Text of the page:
Another benefit is that floating platforms can generally be commissioned and assembled at the quayside, without the need for heavy-lift jackup or dynamic positioning (DP) vessels, further reducing the cost and risk of deployment activities.
“Eliminating offshore lifting operations also provides for decreased weather window restrictions on installation," says Craig Andrus, Senior VP—Europe at Principle Power.
The fact that foundations are not necessary with floating technology also means that piling activities and sea life disturbance can be minimized—greatly reducing negative environmental impacts. Moreover, reduced geotechnical requirements mean that core sampling is only needed to test the seabed ahead of appropriate anchor selection, as opposed to the necessity of core sampling at every pile site.
According to research from the Carbon Trust, floating wind turbines could reduce the price of offshore wind to less than $150 megawatt-hours (MWh), and larger projects such as Hywind may drop the price even lower to $130-145 MWh. The current average price is $172 MWh.
“Floating wind represents a new, significant and increasingly competitive renewable energy source," Statoil's executive vice president for new energy solutions, Irene Rummelhoff, told The Guardian. "Statoil's objective with developing this pilot park is to demonstrate a commercial, utility-scale floating wind solution, to further increase the global market potential."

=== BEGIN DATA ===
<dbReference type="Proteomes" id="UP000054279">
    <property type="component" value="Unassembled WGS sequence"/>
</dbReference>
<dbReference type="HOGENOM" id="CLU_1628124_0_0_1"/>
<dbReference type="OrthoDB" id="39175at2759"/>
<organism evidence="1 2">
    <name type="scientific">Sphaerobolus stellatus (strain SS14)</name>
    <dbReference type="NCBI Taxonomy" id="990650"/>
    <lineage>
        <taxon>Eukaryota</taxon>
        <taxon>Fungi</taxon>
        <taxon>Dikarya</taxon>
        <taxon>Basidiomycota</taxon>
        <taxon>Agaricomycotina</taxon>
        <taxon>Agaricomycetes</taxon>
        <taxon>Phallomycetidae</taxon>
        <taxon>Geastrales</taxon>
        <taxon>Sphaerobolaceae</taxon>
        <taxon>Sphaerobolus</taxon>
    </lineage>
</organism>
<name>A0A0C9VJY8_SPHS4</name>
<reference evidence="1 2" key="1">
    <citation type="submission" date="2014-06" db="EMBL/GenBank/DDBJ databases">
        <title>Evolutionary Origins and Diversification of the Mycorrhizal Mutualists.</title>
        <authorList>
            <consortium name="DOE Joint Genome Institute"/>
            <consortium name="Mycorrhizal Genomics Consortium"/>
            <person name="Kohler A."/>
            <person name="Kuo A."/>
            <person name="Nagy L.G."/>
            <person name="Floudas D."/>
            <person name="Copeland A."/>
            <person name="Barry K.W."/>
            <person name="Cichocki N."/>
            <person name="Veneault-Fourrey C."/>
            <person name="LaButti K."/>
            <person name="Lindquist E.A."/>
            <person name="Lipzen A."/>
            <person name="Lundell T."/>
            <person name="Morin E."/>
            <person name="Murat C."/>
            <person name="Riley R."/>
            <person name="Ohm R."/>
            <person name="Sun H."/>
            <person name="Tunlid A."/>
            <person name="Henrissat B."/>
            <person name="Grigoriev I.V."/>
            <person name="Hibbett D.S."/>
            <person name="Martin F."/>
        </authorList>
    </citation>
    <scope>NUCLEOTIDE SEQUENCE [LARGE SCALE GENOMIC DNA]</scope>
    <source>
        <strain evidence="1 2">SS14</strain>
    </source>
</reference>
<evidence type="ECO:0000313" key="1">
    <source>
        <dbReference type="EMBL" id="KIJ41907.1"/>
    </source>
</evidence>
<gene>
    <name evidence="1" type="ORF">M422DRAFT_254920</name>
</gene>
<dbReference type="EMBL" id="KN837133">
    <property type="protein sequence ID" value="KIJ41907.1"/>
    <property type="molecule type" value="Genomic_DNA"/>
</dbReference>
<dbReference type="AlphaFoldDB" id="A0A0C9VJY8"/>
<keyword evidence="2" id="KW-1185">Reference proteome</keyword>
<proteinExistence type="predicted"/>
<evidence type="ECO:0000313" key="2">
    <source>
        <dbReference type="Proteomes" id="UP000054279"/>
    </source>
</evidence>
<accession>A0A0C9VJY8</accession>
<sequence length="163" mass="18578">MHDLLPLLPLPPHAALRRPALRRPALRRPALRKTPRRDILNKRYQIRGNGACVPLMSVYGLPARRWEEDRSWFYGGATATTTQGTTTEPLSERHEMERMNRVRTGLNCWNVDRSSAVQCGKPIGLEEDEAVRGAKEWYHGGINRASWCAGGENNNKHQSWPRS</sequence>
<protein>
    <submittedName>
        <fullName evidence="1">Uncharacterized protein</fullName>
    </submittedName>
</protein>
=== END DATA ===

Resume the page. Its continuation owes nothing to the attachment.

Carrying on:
"We are proud to develop this unique project in Scotland, in a region that has optimal wind conditions, a strong supply chain within oil and gas and supportive public policies," she added.
You may have heard of Aberdeen in the news, as it is the proposed location of another wind farm: Aberdeen Bay Wind Farm. The project has been stalled for years because Donald Trump, who has a golf resort in Aberdeen, sued the Scottish government over its approval of the wind farm. Trump lost the appeal in June, but he has vowed to appeal before both the UK Supreme Court and the European Courts.
Here's Statoil's explanation of the Hywind Scotland concept:
EcoWatch Daily Newsletter